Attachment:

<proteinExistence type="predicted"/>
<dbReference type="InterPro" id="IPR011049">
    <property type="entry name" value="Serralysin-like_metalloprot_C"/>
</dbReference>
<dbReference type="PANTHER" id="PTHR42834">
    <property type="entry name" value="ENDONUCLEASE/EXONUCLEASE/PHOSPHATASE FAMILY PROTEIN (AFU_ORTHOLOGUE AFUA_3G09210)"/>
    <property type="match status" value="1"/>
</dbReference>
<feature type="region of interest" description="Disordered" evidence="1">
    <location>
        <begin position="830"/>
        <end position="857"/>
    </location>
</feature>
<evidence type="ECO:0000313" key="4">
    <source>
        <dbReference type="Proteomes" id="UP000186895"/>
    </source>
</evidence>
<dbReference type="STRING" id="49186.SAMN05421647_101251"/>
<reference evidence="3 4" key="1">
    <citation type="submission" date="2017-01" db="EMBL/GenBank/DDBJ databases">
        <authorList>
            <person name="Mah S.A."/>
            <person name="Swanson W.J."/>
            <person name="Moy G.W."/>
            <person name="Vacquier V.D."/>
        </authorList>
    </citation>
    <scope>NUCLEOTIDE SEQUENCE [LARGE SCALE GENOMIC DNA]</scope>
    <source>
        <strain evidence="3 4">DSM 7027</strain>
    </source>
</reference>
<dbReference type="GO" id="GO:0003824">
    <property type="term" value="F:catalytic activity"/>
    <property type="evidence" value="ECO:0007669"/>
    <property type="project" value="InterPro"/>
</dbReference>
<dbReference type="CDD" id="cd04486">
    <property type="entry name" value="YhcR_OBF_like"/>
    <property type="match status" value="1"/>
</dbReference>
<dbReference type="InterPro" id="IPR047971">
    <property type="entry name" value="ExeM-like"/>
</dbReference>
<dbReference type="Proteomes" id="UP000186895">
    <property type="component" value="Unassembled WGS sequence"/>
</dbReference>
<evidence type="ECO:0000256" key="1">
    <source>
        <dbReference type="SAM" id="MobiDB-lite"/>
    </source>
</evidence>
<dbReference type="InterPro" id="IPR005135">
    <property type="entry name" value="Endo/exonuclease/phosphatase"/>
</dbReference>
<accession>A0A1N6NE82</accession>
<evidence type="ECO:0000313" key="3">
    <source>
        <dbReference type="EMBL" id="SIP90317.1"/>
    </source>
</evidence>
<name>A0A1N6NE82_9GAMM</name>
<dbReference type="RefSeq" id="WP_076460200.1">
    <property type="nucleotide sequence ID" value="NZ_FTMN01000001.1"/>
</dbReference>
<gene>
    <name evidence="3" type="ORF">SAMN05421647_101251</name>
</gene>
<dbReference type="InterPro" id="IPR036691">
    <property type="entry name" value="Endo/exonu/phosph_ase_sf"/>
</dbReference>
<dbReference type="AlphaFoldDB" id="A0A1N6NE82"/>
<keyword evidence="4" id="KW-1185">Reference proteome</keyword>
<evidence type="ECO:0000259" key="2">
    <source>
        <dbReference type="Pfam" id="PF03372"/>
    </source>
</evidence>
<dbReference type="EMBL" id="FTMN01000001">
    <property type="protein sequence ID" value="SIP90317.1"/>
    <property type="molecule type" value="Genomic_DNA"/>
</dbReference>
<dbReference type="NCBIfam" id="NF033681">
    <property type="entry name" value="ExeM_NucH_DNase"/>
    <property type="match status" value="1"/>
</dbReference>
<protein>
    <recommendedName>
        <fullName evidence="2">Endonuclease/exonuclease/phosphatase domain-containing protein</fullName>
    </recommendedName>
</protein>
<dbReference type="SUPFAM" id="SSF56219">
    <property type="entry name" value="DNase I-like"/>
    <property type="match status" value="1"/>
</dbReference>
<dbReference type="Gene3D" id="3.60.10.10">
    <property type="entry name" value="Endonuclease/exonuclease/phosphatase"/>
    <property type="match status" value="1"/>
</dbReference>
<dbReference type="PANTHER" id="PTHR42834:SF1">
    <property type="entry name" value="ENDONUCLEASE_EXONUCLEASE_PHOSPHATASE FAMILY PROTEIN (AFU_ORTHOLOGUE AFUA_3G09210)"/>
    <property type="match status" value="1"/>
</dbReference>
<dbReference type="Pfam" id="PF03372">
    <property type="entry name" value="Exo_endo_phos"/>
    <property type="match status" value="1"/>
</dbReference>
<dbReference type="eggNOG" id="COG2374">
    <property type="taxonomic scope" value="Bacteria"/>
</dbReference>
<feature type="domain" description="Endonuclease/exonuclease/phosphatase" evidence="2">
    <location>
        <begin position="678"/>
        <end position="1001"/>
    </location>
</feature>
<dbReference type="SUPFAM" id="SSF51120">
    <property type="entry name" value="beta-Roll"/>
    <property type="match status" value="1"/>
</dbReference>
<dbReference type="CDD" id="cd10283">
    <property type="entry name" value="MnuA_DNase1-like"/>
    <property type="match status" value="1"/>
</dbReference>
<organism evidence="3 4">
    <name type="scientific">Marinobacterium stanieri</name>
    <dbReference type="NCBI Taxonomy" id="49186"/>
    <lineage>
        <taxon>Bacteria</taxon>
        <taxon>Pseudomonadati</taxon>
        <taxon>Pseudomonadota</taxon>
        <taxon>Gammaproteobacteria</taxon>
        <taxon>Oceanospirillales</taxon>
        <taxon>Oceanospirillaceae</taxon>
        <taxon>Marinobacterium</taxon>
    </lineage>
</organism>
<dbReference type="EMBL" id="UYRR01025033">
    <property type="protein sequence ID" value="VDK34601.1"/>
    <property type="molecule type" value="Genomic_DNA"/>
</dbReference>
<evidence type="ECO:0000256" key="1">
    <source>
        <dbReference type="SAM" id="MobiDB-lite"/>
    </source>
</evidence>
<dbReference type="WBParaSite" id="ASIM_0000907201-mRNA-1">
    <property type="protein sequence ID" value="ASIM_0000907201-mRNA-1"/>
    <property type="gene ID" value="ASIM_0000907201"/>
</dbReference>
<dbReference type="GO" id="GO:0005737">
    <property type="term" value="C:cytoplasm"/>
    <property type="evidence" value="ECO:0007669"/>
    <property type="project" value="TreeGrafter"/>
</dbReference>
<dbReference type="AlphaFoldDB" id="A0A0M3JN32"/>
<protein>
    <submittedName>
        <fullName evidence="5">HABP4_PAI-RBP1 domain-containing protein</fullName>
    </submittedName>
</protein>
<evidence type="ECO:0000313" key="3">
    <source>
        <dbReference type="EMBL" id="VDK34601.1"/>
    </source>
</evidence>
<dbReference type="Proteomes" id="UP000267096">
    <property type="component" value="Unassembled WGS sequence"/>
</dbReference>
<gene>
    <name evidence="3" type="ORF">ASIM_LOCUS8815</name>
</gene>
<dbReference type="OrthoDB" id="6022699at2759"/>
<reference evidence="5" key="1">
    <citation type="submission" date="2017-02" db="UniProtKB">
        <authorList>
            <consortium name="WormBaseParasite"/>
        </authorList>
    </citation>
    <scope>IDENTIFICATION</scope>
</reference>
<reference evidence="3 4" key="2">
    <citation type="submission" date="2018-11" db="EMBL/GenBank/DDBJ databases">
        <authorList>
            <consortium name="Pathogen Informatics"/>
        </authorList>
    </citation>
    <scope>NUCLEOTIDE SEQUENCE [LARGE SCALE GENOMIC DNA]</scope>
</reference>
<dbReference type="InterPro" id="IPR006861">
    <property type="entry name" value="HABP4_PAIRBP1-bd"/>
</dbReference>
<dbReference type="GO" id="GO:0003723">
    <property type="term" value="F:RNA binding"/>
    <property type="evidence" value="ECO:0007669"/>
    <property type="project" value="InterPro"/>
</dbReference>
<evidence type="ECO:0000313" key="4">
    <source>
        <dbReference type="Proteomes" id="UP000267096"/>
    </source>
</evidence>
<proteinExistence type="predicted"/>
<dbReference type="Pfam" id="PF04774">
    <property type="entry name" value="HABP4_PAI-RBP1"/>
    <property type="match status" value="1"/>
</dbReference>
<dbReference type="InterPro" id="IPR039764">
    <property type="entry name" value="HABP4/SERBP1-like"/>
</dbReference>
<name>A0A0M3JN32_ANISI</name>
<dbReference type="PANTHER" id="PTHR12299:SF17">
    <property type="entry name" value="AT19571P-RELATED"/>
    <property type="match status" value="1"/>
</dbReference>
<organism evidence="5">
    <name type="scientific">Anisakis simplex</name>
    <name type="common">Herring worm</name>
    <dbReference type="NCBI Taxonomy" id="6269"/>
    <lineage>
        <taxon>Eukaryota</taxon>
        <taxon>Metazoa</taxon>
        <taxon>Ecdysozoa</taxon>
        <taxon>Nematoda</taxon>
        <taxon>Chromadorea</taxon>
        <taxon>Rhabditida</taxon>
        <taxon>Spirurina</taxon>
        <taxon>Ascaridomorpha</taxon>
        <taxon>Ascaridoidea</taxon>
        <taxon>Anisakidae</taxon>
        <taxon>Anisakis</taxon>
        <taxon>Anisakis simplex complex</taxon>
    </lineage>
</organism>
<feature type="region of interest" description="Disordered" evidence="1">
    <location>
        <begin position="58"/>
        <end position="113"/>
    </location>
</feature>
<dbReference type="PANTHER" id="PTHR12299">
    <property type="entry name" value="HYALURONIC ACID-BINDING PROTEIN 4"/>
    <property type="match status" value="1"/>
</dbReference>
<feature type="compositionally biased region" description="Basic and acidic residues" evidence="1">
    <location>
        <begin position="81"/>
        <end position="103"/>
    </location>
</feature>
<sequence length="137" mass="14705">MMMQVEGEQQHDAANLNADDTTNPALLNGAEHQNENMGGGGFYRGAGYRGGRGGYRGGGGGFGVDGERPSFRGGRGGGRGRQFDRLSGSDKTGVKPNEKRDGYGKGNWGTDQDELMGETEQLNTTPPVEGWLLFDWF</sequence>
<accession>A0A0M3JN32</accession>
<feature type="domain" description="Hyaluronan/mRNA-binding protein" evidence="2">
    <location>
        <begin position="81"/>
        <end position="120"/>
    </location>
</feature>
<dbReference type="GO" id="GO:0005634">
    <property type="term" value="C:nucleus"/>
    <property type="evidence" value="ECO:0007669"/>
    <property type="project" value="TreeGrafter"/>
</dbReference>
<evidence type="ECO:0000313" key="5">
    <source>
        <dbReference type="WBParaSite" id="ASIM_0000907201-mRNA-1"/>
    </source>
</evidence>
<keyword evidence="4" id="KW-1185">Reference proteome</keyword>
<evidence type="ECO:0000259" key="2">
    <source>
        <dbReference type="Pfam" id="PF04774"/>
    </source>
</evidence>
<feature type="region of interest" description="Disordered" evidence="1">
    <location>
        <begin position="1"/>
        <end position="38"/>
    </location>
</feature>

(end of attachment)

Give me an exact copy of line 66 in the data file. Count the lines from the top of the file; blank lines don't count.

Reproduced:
    <property type="nucleotide sequence ID" value="NZ_FTMN01000001.1"/>